It is in her blood. Zuni artist Lena Boone carves fetishes, and so does her sister Dinah. The craft was passed down from her grandfather, Teddie Weahkee. He is one of Zuni’s most famous artists. So it only makes sense that the girl who left for Cleveland, Ohio would come back to the Pueblo and make fetishes for the next 46 years.
FIRST YEAR MAKING ART:
Your sister is Dinah Gasper?
Yes, Dinah is my younger sister and along with her late husband Pete they made table fetishes and fetish necklaces.
Did you learn how to carve fetishes from your parents?
My grandfather was Teddie Weahkee and I remember seeing him working on fetishes when I was young.
Is that who taught you?
No, he started to get sick and my mom helped him make his fetishes and necklaces. He passed in 1965 and that is when I began helping my mom. She would have me sand and polish the fetishes.
Your grandfather was very famous and you find several pieces of his work in the C.G. Wallace auction catalog. What do you remember about him?
I remember seeing him working in the back of the house. He would to take large buckskins and paint them. One time I remember he painted a large Knifewing on the buckskin. He would sign and usually date them.
So he did more than fetish carvings?
Yes. He had a very interesting life. He was sent off to school in Phoenix when he was young. That was in the early 1900s. When World War I broke out he enlisted and served his Country. He was the only Zuni World War I veteran. After the war he returned to Phoenix and married his girlfriend. She was from Oklahoma and an Arapaho Indian. Her maiden name was Anna Lefthand. He brought her back to Zuni and she made the Pueblo her home. When he came back to Zuni he helped government anthropologist excavate an abandon village near Ojo Caliente. He and Leekya Deyuse were helping on the dig and they uncovered these ancient Zuni designs. That is what my grandfather would use in his designs. He was the first person to do inlay work in the village.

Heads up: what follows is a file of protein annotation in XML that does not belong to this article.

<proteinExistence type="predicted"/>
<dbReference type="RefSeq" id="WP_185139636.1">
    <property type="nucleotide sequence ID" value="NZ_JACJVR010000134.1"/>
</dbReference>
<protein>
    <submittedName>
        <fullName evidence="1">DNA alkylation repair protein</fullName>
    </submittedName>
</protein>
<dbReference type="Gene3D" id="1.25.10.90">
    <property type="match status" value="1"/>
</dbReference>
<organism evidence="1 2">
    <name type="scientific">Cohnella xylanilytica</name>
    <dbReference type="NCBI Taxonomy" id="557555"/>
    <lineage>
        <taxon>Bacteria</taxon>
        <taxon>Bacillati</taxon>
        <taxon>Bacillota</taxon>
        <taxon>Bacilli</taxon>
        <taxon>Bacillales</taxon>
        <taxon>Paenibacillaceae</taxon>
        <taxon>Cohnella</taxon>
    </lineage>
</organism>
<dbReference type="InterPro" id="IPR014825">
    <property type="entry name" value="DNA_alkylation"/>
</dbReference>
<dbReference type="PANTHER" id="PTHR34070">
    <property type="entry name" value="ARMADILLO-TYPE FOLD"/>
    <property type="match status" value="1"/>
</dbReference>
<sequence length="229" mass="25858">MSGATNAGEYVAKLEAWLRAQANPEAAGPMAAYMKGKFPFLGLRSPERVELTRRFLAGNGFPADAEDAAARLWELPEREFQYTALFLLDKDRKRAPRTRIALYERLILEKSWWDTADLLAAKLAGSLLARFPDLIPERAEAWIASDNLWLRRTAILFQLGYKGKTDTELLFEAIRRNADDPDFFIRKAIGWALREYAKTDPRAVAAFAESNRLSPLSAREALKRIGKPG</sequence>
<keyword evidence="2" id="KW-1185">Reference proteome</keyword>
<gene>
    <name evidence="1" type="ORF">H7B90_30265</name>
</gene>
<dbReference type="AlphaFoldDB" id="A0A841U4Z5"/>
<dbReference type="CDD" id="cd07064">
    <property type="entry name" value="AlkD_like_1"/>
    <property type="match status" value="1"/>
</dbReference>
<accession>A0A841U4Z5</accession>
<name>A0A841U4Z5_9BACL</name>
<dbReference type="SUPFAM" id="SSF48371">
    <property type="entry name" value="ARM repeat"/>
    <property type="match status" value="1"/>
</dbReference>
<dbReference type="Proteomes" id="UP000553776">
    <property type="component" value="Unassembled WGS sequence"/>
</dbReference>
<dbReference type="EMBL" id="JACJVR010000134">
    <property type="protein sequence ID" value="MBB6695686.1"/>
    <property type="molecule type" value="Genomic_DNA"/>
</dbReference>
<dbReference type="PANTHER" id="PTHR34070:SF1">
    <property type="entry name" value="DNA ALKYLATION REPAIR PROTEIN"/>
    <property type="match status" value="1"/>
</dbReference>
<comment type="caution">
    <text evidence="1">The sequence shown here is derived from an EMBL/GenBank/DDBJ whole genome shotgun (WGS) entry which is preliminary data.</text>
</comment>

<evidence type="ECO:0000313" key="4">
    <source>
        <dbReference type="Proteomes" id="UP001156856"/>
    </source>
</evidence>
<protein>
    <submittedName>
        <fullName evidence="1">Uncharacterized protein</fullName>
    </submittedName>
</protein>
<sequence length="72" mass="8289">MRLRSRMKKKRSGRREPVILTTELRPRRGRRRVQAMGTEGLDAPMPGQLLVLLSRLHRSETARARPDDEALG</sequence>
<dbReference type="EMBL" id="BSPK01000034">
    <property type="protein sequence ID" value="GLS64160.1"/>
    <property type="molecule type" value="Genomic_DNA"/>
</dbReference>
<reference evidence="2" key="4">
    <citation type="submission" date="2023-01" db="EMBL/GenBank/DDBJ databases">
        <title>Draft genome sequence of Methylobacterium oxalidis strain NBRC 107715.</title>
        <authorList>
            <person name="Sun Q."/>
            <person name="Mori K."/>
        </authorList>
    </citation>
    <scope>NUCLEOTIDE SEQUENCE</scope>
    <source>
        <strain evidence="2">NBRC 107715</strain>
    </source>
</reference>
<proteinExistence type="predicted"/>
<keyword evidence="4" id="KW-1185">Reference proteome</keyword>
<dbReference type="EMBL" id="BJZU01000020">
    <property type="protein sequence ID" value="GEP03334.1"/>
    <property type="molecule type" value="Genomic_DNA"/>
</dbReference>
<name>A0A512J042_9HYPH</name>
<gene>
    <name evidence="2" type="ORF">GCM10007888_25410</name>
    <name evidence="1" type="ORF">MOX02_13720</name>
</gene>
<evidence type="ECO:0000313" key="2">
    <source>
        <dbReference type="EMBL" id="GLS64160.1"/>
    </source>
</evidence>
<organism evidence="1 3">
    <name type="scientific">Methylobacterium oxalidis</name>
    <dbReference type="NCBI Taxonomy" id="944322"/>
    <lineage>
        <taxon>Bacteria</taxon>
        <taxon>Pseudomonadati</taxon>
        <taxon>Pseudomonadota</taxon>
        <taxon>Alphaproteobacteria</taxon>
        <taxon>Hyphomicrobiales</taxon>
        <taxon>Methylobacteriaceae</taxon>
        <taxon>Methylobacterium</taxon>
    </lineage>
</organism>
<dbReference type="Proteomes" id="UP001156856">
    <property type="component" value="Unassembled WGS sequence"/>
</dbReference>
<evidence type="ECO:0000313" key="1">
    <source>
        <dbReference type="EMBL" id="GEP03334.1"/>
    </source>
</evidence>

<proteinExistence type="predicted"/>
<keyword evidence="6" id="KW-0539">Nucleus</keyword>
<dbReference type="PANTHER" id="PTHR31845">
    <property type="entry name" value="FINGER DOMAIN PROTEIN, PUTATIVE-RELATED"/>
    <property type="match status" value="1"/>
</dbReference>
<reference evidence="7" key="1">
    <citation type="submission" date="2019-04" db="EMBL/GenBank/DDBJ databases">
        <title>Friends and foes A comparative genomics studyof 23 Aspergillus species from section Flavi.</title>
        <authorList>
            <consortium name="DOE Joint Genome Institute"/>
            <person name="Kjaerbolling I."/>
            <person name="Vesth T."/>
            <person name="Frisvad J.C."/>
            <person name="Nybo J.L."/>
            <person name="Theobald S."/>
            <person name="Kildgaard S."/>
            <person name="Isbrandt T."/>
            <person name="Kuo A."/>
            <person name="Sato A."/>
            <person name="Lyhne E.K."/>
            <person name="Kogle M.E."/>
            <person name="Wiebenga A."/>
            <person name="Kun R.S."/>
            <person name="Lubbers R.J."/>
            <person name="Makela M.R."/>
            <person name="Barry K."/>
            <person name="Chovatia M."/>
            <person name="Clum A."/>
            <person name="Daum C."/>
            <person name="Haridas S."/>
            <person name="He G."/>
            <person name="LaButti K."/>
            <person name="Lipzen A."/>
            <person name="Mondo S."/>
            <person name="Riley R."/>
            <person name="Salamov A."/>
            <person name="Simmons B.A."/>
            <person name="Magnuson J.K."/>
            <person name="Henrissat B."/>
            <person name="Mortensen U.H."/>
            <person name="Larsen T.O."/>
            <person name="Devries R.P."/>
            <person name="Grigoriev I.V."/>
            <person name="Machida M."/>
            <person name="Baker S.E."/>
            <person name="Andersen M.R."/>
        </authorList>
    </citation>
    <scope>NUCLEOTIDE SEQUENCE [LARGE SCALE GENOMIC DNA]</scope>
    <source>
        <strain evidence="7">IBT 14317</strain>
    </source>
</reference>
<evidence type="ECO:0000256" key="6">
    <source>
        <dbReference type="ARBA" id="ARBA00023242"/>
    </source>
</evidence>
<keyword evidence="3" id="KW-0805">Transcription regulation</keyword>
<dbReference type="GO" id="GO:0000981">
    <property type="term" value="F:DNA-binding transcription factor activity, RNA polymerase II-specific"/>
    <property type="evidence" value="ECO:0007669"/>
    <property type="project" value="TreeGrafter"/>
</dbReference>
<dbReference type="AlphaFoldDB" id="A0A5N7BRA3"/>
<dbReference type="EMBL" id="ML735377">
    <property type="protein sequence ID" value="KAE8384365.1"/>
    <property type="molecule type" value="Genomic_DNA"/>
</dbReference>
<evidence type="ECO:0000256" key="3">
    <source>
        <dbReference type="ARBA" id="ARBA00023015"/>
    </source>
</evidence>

You talk about helping your mother. Did your father make fetishes?
My father didn’t make any jewelry or fetishes. My mother had learned from her father and before my grandfather became sick she did piece work for C.G. Wallace. We were back in Zuni because my father had passed. He served in World War II and after the war was over he worked at Ft. Wingate. We loss him when I was four years old.
What were your parents’ names?
Edna and Leland Leki. My maiden name was Leki, Lena Leki.
After your grandfather passed away did you start making fetishes fulltime?
I was a teenager and was ready to get out of Zuni. The government had a relocation program and had several different schools for Indian kids. I signed up and went to school in Cleveland, Ohio.
What was that like?
It was different, but good. I took business classes for a year and then worked for General Electric in a central office.
How long did you stay there?
For 2 1/2 years. My boyfriend Rignia Boone was in Oakland doing school. We had a plan to meet there so I came back to Zuni. He and his buddy enlisted for the Vietnam War so I never got to go to Oakland. Instead I started working at the Zuni COOP.
What was that like, being back in Zuni?
Good. The COOP was suppose to help young artist learn how to make jewelry, but had lots of problems and eventually became just a retail shop.
After Leland came back did things change?
I had my daughter and stopped working outside the house and began making fetishes fulltime. I have been making fetishes ever since and my daughter is 46 years old now.
Did your husband help.
No. I lost him in 1984. He had a hard time after coming back from Vietnam. He lost his buddy he enlisted with and always had a hard time that he returned and his buddy didn’t.
Is their a style of fetish that Leena Boone is known for?
A amber hummingbird on a necklace, and traditional six directional table fetishes..
Do you do any shows?
I was the first Zuni fetish carver to show at the Santa Fe Indian Market and still do. I probably make around 300 pieces for the show.